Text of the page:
I can totally understand if that’s off putting – certainly, me of ten years ago would be having none of it.
But! I’m not me of ten years ago and I largely don’t care. I tend to like this sort of arcade adventure, thanks to no longer needing a multiface to save me having to repeat sections (and to save at all, I suppose) I’m fine with pushing forward achingly slowly providing I’m fine with the rest of the game. Which so far, I am.
Well. Except for the ‘jokes’. I’m rarely fine with videogame jokes but even by videogame joke standards, I definitely pulled a few faces at these. Still! Worse things happen at sea, eh?
Anyway, unless it does something especially awful I’m likely to see it through to the end. Can’t complain too much then and it’s maybe worth a look if you fancy a slow crawl through one of the older videogame formats around. Luckily, I do.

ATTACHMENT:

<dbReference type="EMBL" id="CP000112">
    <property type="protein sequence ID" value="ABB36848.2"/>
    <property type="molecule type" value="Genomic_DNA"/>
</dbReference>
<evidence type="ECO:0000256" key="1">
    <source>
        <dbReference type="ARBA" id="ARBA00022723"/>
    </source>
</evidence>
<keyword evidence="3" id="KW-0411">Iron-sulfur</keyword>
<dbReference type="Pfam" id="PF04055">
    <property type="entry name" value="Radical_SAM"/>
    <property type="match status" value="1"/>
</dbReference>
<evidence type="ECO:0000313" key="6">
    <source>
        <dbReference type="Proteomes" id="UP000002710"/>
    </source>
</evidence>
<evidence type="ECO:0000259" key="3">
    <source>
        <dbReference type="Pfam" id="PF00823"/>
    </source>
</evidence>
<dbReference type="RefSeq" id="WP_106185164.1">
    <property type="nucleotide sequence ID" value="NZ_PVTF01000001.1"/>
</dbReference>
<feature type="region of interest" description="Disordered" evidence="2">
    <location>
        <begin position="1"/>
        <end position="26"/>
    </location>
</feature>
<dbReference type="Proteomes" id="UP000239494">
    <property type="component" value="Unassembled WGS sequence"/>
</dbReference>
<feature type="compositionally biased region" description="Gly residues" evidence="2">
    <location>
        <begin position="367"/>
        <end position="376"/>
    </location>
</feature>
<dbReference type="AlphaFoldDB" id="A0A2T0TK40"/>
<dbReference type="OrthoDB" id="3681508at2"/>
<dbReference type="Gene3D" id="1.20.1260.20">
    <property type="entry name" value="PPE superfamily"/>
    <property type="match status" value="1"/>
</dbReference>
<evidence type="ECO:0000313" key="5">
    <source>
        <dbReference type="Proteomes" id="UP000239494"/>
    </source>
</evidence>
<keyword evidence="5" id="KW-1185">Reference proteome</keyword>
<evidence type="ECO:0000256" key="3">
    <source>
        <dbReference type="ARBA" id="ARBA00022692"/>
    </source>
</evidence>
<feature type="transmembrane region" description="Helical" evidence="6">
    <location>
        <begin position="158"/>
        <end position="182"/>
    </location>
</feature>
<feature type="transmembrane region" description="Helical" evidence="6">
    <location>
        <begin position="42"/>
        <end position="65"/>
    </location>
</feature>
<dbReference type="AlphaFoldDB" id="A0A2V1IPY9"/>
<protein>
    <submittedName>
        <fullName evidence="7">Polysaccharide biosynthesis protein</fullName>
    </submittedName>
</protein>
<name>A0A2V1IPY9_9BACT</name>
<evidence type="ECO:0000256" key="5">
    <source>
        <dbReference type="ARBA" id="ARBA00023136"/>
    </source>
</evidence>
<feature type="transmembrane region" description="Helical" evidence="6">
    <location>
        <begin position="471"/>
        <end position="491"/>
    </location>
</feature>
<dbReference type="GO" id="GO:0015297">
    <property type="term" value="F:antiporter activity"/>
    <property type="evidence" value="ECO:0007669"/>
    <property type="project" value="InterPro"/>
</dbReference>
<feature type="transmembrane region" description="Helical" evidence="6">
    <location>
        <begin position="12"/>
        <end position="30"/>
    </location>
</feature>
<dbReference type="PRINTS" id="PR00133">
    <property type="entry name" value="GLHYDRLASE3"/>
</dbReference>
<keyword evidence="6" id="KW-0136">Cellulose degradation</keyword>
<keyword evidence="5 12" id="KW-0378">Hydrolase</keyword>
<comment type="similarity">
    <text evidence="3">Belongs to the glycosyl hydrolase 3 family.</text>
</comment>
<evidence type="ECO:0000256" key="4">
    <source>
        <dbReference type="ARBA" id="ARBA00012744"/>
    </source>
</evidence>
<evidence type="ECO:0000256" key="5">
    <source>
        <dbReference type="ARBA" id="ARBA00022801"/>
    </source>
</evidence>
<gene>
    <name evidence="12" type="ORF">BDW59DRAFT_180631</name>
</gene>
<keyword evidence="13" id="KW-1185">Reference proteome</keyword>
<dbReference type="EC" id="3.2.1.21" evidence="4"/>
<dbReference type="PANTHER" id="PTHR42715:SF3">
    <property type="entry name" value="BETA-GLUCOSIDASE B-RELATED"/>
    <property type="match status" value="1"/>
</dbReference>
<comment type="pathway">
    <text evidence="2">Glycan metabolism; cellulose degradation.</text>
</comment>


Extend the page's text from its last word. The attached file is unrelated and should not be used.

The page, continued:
Willy Jetman is available on a few machines, as usual I’ve been playing the PS4 version.
It seems kinda fitting that after a fairly lengthy enforced absence from playing much in the way of videogames, the first game I want to post about is by Tom Sennett, author of the last game I posted about.
Ultralight Beam is the perfect distillation of the be-positive-scribblepunk aesthetic Tom’s been working with for years and as aesthetics go, it’s definitely one of my favourites. Combine that with an arena collect ’em up? Yeah, I’m down for that, alright.
Look, you just collect stars and avoid monsters, right? There’s not really that much to explain.
But sometimes you don’t need much more than collecting stars and avoiding monsters.